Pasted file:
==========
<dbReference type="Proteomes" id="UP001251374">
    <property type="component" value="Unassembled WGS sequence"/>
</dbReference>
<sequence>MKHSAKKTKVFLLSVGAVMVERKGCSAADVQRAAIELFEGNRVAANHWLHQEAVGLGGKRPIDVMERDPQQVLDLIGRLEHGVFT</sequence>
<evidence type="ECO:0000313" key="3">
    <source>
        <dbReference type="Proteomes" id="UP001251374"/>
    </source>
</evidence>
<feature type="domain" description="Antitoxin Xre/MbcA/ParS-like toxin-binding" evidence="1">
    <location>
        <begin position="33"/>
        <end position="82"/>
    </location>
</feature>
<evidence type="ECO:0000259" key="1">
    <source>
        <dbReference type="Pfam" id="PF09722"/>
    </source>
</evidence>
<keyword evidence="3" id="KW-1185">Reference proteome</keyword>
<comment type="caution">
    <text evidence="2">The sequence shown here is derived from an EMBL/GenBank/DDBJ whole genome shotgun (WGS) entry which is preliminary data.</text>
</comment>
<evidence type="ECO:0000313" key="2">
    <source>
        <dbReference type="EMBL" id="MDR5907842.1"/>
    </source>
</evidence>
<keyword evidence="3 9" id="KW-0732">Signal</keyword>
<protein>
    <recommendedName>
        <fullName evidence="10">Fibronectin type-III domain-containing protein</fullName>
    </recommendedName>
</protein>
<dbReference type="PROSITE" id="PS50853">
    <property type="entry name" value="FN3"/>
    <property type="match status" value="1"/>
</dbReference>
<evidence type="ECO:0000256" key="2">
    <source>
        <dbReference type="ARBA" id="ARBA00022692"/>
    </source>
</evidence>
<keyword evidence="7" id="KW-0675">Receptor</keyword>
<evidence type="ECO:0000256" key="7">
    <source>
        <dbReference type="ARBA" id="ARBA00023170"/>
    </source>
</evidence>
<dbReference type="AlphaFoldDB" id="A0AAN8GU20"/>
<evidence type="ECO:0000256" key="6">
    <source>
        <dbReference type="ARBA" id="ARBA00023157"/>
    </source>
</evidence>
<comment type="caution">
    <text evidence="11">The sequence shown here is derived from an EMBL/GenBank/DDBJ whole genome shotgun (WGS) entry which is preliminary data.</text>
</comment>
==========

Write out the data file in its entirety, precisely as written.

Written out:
<dbReference type="Proteomes" id="UP001251374">
    <property type="component" value="Unassembled WGS sequence"/>
</dbReference>
<sequence>MKHSAKKTKVFLLSVGAVMVERKGCSAADVQRAAIELFEGNRVAANHWLHQEAVGLGGKRPIDVMERDPQQVLDLIGRLEHGVFT</sequence>
<evidence type="ECO:0000313" key="3">
    <source>
        <dbReference type="Proteomes" id="UP001251374"/>
    </source>
</evidence>
<feature type="domain" description="Antitoxin Xre/MbcA/ParS-like toxin-binding" evidence="1">
    <location>
        <begin position="33"/>
        <end position="82"/>
    </location>
</feature>
<evidence type="ECO:0000259" key="1">
    <source>
        <dbReference type="Pfam" id="PF09722"/>
    </source>
</evidence>
<keyword evidence="3" id="KW-1185">Reference proteome</keyword>
<comment type="caution">
    <text evidence="2">The sequence shown here is derived from an EMBL/GenBank/DDBJ whole genome shotgun (WGS) entry which is preliminary data.</text>
</comment>
<evidence type="ECO:0000313" key="2">
    <source>
        <dbReference type="EMBL" id="MDR5907842.1"/>
    </source>
</evidence>
<keyword evidence="3 9" id="KW-0732">Signal</keyword>
<protein>
    <recommendedName>
        <fullName evidence="10">Fibronectin type-III domain-containing protein</fullName>
    </recommendedName>
</protein>
<dbReference type="PROSITE" id="PS50853">
    <property type="entry name" value="FN3"/>
    <property type="match status" value="1"/>
</dbReference>
<evidence type="ECO:0000256" key="2">
    <source>
        <dbReference type="ARBA" id="ARBA00022692"/>
    </source>
</evidence>
<keyword evidence="7" id="KW-0675">Receptor</keyword>
<evidence type="ECO:0000256" key="7">
    <source>
        <dbReference type="ARBA" id="ARBA00023170"/>
    </source>
</evidence>
<dbReference type="AlphaFoldDB" id="A0AAN8GU20"/>
<evidence type="ECO:0000256" key="6">
    <source>
        <dbReference type="ARBA" id="ARBA00023157"/>
    </source>
</evidence>
<comment type="caution">
    <text evidence="11">The sequence shown here is derived from an EMBL/GenBank/DDBJ whole genome shotgun (WGS) entry which is preliminary data.</text>
</comment>